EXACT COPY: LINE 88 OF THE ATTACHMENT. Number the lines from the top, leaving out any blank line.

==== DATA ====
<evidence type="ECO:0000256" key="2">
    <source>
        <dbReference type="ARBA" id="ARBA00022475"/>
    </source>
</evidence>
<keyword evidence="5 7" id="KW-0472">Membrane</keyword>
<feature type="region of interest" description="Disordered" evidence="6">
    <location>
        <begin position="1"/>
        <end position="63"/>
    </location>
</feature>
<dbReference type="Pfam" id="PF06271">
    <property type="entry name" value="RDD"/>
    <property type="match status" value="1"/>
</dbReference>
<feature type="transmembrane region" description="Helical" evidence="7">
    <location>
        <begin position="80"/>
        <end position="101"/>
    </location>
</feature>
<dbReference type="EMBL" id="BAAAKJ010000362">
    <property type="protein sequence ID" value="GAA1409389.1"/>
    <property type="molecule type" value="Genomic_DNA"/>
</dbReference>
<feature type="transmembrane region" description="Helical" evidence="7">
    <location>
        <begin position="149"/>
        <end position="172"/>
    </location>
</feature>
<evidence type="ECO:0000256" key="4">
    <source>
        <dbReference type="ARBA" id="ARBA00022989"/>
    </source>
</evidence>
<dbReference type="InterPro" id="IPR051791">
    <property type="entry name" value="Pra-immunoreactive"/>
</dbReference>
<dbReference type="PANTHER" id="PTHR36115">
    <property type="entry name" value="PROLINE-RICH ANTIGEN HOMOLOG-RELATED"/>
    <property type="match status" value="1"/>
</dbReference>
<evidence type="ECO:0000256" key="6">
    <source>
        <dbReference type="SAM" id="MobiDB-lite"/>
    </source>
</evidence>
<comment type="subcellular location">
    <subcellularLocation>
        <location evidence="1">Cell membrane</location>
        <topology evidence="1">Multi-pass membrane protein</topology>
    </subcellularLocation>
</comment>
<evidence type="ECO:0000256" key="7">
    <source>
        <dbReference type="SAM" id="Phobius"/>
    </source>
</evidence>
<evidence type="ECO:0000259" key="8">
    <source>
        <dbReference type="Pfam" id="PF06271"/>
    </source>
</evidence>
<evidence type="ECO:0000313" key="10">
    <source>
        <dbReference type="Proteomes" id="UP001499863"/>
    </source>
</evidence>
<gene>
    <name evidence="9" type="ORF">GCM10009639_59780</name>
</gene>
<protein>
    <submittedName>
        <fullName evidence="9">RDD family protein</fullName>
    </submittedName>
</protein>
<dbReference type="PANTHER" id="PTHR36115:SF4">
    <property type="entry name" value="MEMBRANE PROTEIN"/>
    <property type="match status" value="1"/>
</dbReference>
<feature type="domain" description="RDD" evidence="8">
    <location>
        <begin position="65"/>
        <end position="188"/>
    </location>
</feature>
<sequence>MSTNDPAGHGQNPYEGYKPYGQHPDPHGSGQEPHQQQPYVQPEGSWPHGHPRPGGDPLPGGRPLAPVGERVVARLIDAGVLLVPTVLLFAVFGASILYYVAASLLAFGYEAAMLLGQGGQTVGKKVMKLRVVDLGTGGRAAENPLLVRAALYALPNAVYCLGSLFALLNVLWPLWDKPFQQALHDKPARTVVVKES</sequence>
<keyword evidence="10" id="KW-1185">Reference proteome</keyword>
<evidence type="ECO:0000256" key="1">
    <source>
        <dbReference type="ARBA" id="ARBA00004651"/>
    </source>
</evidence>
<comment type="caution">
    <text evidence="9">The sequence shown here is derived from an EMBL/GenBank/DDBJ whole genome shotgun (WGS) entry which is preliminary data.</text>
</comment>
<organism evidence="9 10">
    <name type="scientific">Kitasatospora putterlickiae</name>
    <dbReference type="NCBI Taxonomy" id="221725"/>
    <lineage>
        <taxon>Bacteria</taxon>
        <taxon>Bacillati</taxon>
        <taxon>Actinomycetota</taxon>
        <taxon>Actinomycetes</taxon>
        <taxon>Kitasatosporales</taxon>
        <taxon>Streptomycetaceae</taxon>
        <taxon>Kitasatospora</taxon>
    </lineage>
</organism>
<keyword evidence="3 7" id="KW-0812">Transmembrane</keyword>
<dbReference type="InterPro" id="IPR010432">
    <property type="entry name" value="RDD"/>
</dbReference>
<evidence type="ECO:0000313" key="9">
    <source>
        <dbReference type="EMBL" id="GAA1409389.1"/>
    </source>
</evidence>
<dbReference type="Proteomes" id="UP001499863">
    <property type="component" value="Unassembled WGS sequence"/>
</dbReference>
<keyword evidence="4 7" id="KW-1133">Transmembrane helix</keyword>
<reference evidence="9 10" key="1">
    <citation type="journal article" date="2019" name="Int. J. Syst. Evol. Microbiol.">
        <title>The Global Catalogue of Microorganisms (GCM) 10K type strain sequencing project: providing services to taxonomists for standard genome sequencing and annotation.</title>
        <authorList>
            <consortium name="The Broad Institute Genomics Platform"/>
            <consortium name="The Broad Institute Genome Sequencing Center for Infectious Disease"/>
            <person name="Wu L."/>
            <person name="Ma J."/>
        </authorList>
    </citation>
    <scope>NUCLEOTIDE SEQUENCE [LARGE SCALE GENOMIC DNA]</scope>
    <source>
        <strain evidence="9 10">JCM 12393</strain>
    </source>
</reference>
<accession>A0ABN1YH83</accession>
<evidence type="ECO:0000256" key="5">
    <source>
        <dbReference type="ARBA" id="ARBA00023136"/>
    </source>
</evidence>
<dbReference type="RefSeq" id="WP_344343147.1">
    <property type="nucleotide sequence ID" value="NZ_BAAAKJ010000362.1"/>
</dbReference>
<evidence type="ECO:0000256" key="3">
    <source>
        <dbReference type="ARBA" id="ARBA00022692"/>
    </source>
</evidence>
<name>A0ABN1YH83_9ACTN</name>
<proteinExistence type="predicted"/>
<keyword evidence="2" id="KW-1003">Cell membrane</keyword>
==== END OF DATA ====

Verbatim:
</feature>